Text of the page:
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Japanese destroyer Murakumo (1928)
Murakumo.jpg
Murakumo
Career Naval Ensign of Japan.svg
Name: Murakumo
Owner: Empire of Japan
Operator: Imperial Japanese Navy
Ordered: 1923 Fiscal Year
Builder: Fujinagata Shipyards
Yard number: Destroyer No.39
Laid down: 25 April 1927
Launched: 27 September 1928
Commissioned: 10 May 1929
Struck: 15 November 1942
Fate: Sunk in action, 12 October 1942
General characteristics
Class & type: Fubuki-class destroyer
Type: Destroyer
Displacement:
  • 1,750 long tons (1,780 t) standard
  • 2,050 long tons (2,080 t) re-built
Length:
  • 111.96 m (367.3 ft) pp
  • 115.3 m (378 ft) waterline
  • 118.41 m (388.5 ft) overall
  • Beam: 10.4 m (34 ft 1 in)
    Draft: 3.2 m (10 ft 6 in)
    Propulsion:
    • 4 × Kampon type boilers
    • 2 × Kampon Type Ro geared turbines
    • 2 × shafts at 50,000 ihp (37,000 kW)
    Speed: 38 knots (44 mph; 70 km/h)
    Range: 5,000 nmi (9,300 km) at 14 knots (26 km/h)
    Complement: 219
    Armament:
    Service record
    Operations: Second Sino-Japanese War
    Invasion of French Indochina
    Battle of Malaya
    Battle of Sunda Strait
    Indian Ocean raid
    Battle of Midway
    Solomon Islands campaign
    Guadalcanal campaign
    Battle of Cape Esperance

    Murakumo (叢雲 ”Massed Clouds”?) was a Fubuki class [1] was the fifth of twenty-four Fubuki-class destroyers, built for the Imperial Japanese Navy following World War I. When introduced into service, these ships were the most powerful destroyers in the world.[2] They served as first-line destroyers through the 1930s, and remained formidable weapons systems well into the Pacific War.

    History[]

    Construction of the advanced Fubuki-class destroyers was authorized as part of the Imperial Japanese Navy's expansion program from fiscal 1923, intended to give Japan a qualitative edge with the world's most modern ships.[3] The Fubuki-class had performance that was a quantum leap over previous destroyer designs, so much so that they were designated Special Type destroyers (特型 Tokugata?). The large size, powerful engines, high speed, large radius of action and unprecedented armament gave these destroyers the firepower similar to many light cruisers in other navies.[4] Murakumo, built at the Fujinagata Shipyards in Osaka was laid down on April 25, 1927, launched on September 27, 1928 and commissioned on May 10, 1929.[5] Originally assigned hull designation “Destroyer No. 39”, she was completed as Murakumo.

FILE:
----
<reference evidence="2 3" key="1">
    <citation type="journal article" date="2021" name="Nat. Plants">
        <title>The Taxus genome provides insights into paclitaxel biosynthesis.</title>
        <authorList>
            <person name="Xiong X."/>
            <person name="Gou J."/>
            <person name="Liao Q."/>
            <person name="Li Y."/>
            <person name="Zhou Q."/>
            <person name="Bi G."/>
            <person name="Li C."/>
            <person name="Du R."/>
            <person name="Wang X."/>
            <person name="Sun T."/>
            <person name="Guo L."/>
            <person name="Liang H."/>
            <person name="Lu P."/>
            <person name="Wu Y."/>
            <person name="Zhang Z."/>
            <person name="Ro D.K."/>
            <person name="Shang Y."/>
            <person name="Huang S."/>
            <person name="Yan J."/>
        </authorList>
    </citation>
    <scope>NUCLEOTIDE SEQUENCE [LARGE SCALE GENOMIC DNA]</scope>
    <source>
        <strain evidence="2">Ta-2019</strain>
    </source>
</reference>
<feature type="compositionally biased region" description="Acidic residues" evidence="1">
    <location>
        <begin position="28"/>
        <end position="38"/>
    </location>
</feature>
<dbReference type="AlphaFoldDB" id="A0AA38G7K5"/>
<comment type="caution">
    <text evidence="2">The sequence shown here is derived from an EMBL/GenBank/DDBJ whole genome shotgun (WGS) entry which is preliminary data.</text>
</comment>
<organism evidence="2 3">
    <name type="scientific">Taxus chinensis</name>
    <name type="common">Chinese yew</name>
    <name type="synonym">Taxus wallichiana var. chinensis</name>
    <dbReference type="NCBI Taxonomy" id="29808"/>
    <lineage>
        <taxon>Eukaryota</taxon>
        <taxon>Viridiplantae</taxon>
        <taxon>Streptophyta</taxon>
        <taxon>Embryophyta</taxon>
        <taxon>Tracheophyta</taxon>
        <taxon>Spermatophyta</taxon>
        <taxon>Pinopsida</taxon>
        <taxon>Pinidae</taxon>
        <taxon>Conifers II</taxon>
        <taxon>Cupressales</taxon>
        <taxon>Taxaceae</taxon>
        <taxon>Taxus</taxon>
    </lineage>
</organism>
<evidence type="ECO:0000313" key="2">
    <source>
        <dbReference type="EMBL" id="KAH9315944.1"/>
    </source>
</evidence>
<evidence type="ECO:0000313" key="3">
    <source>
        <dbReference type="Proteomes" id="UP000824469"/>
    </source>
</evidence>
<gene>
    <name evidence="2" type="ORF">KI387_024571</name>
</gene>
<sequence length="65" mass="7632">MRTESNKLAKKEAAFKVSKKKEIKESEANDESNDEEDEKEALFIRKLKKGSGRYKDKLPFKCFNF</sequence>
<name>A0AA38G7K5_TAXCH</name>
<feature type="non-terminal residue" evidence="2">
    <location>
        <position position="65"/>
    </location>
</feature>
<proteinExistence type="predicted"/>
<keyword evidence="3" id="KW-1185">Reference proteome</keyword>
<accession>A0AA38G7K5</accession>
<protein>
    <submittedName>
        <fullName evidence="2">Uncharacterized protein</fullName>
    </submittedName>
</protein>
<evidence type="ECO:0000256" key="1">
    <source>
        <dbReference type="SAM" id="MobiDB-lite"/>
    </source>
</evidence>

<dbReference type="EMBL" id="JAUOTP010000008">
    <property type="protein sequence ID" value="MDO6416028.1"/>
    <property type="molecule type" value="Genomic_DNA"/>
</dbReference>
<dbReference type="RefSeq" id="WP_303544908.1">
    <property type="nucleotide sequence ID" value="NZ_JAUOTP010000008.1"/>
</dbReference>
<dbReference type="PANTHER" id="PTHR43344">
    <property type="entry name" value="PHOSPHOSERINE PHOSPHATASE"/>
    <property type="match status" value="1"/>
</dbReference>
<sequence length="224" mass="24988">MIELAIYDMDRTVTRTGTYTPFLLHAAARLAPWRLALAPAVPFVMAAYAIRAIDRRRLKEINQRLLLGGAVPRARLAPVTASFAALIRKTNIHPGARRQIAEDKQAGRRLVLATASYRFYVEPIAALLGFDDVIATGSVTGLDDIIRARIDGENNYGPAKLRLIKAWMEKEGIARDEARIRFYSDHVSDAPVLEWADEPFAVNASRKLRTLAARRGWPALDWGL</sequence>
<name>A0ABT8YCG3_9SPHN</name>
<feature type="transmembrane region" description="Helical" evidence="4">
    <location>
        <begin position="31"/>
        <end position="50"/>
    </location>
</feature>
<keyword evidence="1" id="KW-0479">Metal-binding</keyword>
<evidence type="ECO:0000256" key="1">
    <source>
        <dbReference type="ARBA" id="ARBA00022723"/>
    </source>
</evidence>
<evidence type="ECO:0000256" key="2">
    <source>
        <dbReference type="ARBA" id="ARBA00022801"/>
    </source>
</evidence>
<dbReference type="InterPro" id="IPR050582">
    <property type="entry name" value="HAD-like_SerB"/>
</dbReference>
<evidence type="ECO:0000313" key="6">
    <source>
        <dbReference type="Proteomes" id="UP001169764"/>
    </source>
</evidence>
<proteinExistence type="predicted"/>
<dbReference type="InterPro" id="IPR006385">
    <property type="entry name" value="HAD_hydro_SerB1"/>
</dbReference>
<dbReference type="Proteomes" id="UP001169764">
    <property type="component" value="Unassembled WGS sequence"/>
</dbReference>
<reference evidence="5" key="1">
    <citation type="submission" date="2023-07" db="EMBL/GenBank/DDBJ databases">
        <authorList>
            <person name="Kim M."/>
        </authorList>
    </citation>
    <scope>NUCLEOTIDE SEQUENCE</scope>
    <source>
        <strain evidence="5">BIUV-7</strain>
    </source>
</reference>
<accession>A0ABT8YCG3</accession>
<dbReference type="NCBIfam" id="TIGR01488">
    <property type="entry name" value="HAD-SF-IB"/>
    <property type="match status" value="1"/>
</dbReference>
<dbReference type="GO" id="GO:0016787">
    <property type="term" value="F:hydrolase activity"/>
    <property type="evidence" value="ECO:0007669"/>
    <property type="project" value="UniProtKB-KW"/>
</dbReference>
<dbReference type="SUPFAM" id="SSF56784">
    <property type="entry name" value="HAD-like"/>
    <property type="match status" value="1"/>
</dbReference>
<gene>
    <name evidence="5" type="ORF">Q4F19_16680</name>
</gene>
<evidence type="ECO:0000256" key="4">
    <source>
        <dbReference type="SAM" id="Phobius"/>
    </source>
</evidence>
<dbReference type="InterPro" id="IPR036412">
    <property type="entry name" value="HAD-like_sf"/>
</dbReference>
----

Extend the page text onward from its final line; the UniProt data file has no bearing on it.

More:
Operational history[]

    On completion, Murakumo was assigned to Destroyer Division 12 under the IJN 2nd Fleet. During the Second Sino-Japanese War, Murakumo was assigned to patrols of the central China coast, and participated in the Invasion of French Indochina in 1940.

    World War II history[]

    At the time of the attack on Pearl Harbor, Murakumo was assigned to Destroyer Division 12 of Desron 3 of the IJN 1st Fleet, and had deployed from Kure Naval District to the port of Samah on Hainan Island. From 4 December to 12 December, she covered Japanese landings at Kota Bharu in Malaya. From 16 December, Murakumo was assigned to cover Japanese landings during "Operation B" in British Borneo. During this operation, Murakumo engaged the Dutch submarine K-XVI with depth charges after the submarine had torpedoed Sagiri. Although Murakumo claimed credit for sinking K-XVI, credit was later awarded to submarine I-66.

    In February 1942, Murakumo was part of the escort for the heavy cruiser Chōkai during "Operation L", the invasion of Banka-Palembang and Anambas Islands. Murakumo joined the Western Java invasion force, and was in the Battle of Sunda Strait on 1 March, assisting in the sinking of the Australian cruiser HMAS Perth and the American cruiser USS Houston.[6] On 10 March, Murakumo was reassigned to Destroyer Division 20 of Desron3 of the IJN 1st Fleet, and subsequently was involved in "Operation T" (the invasion of northern Sumatra) on 12 March and the "Operation D", (the invasion of the Andaman Islands) on 23 March. From 13–22 April Murakumo returned via Singapore and Camranh Bay to Kure Naval Arsenal, for maintenance.[7]